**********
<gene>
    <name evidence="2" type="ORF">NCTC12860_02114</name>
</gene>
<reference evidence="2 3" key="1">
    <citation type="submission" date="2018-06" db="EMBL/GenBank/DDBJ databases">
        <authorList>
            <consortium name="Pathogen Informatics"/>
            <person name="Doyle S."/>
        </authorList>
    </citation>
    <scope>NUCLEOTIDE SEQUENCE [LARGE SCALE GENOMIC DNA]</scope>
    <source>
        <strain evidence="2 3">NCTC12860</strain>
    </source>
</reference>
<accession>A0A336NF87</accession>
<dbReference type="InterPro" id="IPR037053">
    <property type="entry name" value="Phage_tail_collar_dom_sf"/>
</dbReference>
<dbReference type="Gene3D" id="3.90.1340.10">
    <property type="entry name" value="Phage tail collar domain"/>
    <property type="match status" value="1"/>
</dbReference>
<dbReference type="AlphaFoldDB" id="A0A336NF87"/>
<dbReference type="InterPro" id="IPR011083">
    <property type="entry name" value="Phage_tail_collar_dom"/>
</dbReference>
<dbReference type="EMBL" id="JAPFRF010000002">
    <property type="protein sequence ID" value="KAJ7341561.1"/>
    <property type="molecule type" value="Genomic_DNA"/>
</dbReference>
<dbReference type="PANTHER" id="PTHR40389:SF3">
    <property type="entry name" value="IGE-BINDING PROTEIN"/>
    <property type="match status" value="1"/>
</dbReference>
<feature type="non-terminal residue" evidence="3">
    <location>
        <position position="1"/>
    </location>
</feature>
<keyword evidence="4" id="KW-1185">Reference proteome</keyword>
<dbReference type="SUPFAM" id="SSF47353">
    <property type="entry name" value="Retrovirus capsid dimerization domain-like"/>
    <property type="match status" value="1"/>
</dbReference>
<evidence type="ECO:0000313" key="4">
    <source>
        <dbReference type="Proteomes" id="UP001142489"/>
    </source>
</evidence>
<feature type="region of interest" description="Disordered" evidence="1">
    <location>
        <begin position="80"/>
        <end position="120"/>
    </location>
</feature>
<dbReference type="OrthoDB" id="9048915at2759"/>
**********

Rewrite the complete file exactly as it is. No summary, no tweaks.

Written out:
<gene>
    <name evidence="2" type="ORF">NCTC12860_02114</name>
</gene>
<reference evidence="2 3" key="1">
    <citation type="submission" date="2018-06" db="EMBL/GenBank/DDBJ databases">
        <authorList>
            <consortium name="Pathogen Informatics"/>
            <person name="Doyle S."/>
        </authorList>
    </citation>
    <scope>NUCLEOTIDE SEQUENCE [LARGE SCALE GENOMIC DNA]</scope>
    <source>
        <strain evidence="2 3">NCTC12860</strain>
    </source>
</reference>
<accession>A0A336NF87</accession>
<dbReference type="InterPro" id="IPR037053">
    <property type="entry name" value="Phage_tail_collar_dom_sf"/>
</dbReference>
<dbReference type="Gene3D" id="3.90.1340.10">
    <property type="entry name" value="Phage tail collar domain"/>
    <property type="match status" value="1"/>
</dbReference>
<dbReference type="AlphaFoldDB" id="A0A336NF87"/>
<dbReference type="InterPro" id="IPR011083">
    <property type="entry name" value="Phage_tail_collar_dom"/>
</dbReference>
<dbReference type="EMBL" id="JAPFRF010000002">
    <property type="protein sequence ID" value="KAJ7341561.1"/>
    <property type="molecule type" value="Genomic_DNA"/>
</dbReference>
<dbReference type="PANTHER" id="PTHR40389:SF3">
    <property type="entry name" value="IGE-BINDING PROTEIN"/>
    <property type="match status" value="1"/>
</dbReference>
<feature type="non-terminal residue" evidence="3">
    <location>
        <position position="1"/>
    </location>
</feature>
<keyword evidence="4" id="KW-1185">Reference proteome</keyword>
<dbReference type="SUPFAM" id="SSF47353">
    <property type="entry name" value="Retrovirus capsid dimerization domain-like"/>
    <property type="match status" value="1"/>
</dbReference>
<evidence type="ECO:0000313" key="4">
    <source>
        <dbReference type="Proteomes" id="UP001142489"/>
    </source>
</evidence>
<feature type="region of interest" description="Disordered" evidence="1">
    <location>
        <begin position="80"/>
        <end position="120"/>
    </location>
</feature>
<dbReference type="OrthoDB" id="9048915at2759"/>